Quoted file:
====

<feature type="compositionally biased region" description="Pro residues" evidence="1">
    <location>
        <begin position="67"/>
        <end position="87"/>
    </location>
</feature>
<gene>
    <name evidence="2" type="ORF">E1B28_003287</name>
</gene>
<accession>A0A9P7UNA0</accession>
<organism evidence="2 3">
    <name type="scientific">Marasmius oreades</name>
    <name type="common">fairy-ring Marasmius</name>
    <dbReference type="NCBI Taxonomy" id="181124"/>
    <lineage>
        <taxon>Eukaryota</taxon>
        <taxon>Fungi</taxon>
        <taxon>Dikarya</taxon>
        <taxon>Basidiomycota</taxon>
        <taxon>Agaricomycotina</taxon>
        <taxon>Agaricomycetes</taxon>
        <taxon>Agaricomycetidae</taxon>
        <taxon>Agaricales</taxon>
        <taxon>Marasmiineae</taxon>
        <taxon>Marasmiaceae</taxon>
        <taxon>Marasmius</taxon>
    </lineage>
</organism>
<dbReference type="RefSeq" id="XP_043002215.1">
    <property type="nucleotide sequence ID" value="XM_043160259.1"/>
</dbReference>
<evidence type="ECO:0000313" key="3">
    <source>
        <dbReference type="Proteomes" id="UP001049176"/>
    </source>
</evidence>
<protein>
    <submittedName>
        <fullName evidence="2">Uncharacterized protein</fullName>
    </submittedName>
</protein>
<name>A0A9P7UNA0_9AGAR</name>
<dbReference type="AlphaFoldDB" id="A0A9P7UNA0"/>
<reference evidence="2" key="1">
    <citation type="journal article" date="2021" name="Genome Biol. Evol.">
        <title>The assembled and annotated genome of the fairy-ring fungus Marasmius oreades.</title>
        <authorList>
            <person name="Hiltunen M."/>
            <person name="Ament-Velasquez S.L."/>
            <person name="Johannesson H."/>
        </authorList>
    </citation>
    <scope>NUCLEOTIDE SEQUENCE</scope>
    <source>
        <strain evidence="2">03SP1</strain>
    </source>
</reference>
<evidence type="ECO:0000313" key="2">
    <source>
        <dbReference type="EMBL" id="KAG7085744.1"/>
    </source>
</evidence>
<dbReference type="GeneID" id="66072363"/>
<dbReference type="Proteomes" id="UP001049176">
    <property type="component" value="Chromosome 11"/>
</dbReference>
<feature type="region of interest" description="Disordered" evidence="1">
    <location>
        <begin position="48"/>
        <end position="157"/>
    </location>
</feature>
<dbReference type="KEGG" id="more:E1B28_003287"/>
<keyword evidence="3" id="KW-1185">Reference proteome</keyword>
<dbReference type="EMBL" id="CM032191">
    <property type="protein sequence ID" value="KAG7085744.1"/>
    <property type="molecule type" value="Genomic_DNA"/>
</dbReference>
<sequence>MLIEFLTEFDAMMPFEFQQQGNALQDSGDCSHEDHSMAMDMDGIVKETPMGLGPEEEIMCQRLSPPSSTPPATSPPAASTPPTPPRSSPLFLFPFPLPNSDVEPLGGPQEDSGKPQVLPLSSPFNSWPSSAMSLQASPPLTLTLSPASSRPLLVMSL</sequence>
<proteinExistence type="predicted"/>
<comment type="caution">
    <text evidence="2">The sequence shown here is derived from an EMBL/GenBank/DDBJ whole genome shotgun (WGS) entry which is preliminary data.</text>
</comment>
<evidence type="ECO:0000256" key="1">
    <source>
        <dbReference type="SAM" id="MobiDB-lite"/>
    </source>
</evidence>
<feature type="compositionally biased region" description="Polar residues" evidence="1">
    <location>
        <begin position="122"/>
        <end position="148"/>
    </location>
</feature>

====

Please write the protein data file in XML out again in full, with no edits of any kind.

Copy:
<feature type="compositionally biased region" description="Pro residues" evidence="1">
    <location>
        <begin position="67"/>
        <end position="87"/>
    </location>
</feature>
<gene>
    <name evidence="2" type="ORF">E1B28_003287</name>
</gene>
<accession>A0A9P7UNA0</accession>
<organism evidence="2 3">
    <name type="scientific">Marasmius oreades</name>
    <name type="common">fairy-ring Marasmius</name>
    <dbReference type="NCBI Taxonomy" id="181124"/>
    <lineage>
        <taxon>Eukaryota</taxon>
        <taxon>Fungi</taxon>
        <taxon>Dikarya</taxon>
        <taxon>Basidiomycota</taxon>
        <taxon>Agaricomycotina</taxon>
        <taxon>Agaricomycetes</taxon>
        <taxon>Agaricomycetidae</taxon>
        <taxon>Agaricales</taxon>
        <taxon>Marasmiineae</taxon>
        <taxon>Marasmiaceae</taxon>
        <taxon>Marasmius</taxon>
    </lineage>
</organism>
<dbReference type="RefSeq" id="XP_043002215.1">
    <property type="nucleotide sequence ID" value="XM_043160259.1"/>
</dbReference>
<evidence type="ECO:0000313" key="3">
    <source>
        <dbReference type="Proteomes" id="UP001049176"/>
    </source>
</evidence>
<protein>
    <submittedName>
        <fullName evidence="2">Uncharacterized protein</fullName>
    </submittedName>
</protein>
<name>A0A9P7UNA0_9AGAR</name>
<dbReference type="AlphaFoldDB" id="A0A9P7UNA0"/>
<reference evidence="2" key="1">
    <citation type="journal article" date="2021" name="Genome Biol. Evol.">
        <title>The assembled and annotated genome of the fairy-ring fungus Marasmius oreades.</title>
        <authorList>
            <person name="Hiltunen M."/>
            <person name="Ament-Velasquez S.L."/>
            <person name="Johannesson H."/>
        </authorList>
    </citation>
    <scope>NUCLEOTIDE SEQUENCE</scope>
    <source>
        <strain evidence="2">03SP1</strain>
    </source>
</reference>
<evidence type="ECO:0000313" key="2">
    <source>
        <dbReference type="EMBL" id="KAG7085744.1"/>
    </source>
</evidence>
<dbReference type="GeneID" id="66072363"/>
<dbReference type="Proteomes" id="UP001049176">
    <property type="component" value="Chromosome 11"/>
</dbReference>
<feature type="region of interest" description="Disordered" evidence="1">
    <location>
        <begin position="48"/>
        <end position="157"/>
    </location>
</feature>
<dbReference type="KEGG" id="more:E1B28_003287"/>
<keyword evidence="3" id="KW-1185">Reference proteome</keyword>
<dbReference type="EMBL" id="CM032191">
    <property type="protein sequence ID" value="KAG7085744.1"/>
    <property type="molecule type" value="Genomic_DNA"/>
</dbReference>
<sequence>MLIEFLTEFDAMMPFEFQQQGNALQDSGDCSHEDHSMAMDMDGIVKETPMGLGPEEEIMCQRLSPPSSTPPATSPPAASTPPTPPRSSPLFLFPFPLPNSDVEPLGGPQEDSGKPQVLPLSSPFNSWPSSAMSLQASPPLTLTLSPASSRPLLVMSL</sequence>
<proteinExistence type="predicted"/>
<comment type="caution">
    <text evidence="2">The sequence shown here is derived from an EMBL/GenBank/DDBJ whole genome shotgun (WGS) entry which is preliminary data.</text>
</comment>
<evidence type="ECO:0000256" key="1">
    <source>
        <dbReference type="SAM" id="MobiDB-lite"/>
    </source>
</evidence>
<feature type="compositionally biased region" description="Polar residues" evidence="1">
    <location>
        <begin position="122"/>
        <end position="148"/>
    </location>
</feature>